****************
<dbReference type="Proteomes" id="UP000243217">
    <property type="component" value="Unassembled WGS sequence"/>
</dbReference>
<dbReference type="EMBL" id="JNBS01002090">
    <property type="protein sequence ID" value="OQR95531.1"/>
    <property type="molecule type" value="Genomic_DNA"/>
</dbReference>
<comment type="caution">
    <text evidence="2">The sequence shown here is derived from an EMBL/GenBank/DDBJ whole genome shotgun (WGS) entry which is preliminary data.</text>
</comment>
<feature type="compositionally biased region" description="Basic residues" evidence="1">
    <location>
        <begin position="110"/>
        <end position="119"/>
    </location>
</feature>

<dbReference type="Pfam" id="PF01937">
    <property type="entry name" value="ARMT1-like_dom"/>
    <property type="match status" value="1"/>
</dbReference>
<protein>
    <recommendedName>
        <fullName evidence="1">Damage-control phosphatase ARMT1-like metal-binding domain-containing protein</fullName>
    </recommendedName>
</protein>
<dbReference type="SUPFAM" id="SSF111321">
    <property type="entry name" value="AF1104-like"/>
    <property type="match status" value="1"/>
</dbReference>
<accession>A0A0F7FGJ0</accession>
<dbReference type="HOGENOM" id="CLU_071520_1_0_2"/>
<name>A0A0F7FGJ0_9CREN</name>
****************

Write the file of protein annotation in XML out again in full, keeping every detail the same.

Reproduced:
<dbReference type="Proteomes" id="UP000243217">
    <property type="component" value="Unassembled WGS sequence"/>
</dbReference>
<dbReference type="EMBL" id="JNBS01002090">
    <property type="protein sequence ID" value="OQR95531.1"/>
    <property type="molecule type" value="Genomic_DNA"/>
</dbReference>
<comment type="caution">
    <text evidence="2">The sequence shown here is derived from an EMBL/GenBank/DDBJ whole genome shotgun (WGS) entry which is preliminary data.</text>
</comment>
<feature type="compositionally biased region" description="Basic residues" evidence="1">
    <location>
        <begin position="110"/>
        <end position="119"/>
    </location>
</feature>

<dbReference type="Pfam" id="PF01937">
    <property type="entry name" value="ARMT1-like_dom"/>
    <property type="match status" value="1"/>
</dbReference>
<protein>
    <recommendedName>
        <fullName evidence="1">Damage-control phosphatase ARMT1-like metal-binding domain-containing protein</fullName>
    </recommendedName>
</protein>
<dbReference type="SUPFAM" id="SSF111321">
    <property type="entry name" value="AF1104-like"/>
    <property type="match status" value="1"/>
</dbReference>
<accession>A0A0F7FGJ0</accession>
<dbReference type="HOGENOM" id="CLU_071520_1_0_2"/>
<name>A0A0F7FGJ0_9CREN</name>